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Tour Talk Discuss generalized aspects of live Eagles-related shows.

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Old 07-21-2018, 02:29 AM   #41
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Default Re: Classic West L.A. - One Year Later

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Originally Posted by WalshFan88 View Post
I agree with you cosec on your original post.

Glenn wanted to rock and drop the twangy stuff. Sure, he had some country tinged stuff later on but the Eagles are a ROCK band. They are so much better as a rock band than a country/country-rock outfit. A real guitar driven rock n' roll band. When they got rid of Bernie and got Walsh in there with Felder it was apparent and at times it even bordered on real hard rock. Same with getting rid of Glyn and getting Bill as producer. They wanted to rock, and other than maybe TGFY from HFO, they kept with their rock traditions as the years went on.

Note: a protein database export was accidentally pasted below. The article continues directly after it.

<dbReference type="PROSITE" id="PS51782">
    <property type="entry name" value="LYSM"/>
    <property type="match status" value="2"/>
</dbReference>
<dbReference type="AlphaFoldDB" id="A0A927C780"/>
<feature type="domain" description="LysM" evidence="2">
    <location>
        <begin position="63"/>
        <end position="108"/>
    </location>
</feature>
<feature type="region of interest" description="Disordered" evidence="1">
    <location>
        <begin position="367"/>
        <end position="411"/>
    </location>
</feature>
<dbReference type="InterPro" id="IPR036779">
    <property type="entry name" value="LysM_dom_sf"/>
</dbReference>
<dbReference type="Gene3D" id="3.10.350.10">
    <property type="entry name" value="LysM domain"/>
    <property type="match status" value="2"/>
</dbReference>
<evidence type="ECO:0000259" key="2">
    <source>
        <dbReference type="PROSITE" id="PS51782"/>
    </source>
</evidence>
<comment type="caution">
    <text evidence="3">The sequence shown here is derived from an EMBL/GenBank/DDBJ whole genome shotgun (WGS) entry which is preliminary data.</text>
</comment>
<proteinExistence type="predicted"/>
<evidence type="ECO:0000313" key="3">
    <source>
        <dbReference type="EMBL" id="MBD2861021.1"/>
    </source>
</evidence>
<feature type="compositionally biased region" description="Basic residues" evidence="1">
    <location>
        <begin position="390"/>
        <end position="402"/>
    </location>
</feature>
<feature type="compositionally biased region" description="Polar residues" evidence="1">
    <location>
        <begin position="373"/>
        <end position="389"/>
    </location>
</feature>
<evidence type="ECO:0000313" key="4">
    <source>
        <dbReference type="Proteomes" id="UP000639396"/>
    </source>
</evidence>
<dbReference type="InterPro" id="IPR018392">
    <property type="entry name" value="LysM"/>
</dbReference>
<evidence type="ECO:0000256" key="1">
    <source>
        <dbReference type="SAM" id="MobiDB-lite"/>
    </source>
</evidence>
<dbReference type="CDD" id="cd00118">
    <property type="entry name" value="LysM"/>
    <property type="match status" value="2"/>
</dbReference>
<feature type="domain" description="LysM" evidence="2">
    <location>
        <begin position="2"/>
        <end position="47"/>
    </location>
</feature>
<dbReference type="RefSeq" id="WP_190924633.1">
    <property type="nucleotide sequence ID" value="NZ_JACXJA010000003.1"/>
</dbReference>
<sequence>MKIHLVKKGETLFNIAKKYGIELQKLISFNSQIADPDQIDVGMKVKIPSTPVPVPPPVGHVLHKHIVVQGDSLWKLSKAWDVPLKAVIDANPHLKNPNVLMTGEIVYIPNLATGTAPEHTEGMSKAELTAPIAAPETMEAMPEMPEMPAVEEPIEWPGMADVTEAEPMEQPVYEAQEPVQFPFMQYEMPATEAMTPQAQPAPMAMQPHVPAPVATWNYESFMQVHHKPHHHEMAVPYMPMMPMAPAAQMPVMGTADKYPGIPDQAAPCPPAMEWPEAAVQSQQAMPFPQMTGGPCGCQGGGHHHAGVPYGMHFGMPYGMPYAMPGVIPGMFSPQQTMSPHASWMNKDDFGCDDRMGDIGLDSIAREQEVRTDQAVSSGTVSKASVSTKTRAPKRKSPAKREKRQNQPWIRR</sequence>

I'm glad the Eagles made this change. I cannot stand traditional/classic country. They really shine as a classic rock band and they were smart to move onto classic AOR rock. I wouldn't be a fan otherwise. The smooth country sound with harmony vocals is not what I signed up for, lol. I want LITFL. I want AG. You get the idea.

To me the addition of Vince Gill and him trying to inject his country crooner ways to make them better in his mind is nauseating to me, and I'll leave it at that.
Exactly though. The Eagles are a rock band. But unfortunately, it seems like everyone just comes for vocals and harmonies though. I personally, see the guitar work first of a rock band, then vocals. The reason Hotel California attracted me to the Eagles was not because of Henley, but because of Walsh and Felder. In fact, the third video of them I've ever seen was them covering Turn to Stone at Houston in 1976. That's what made me fall in love with the band. If I was looking for harmonies and vocals, today's music is enough. Guitarwork, virtuosity is what is lacking today.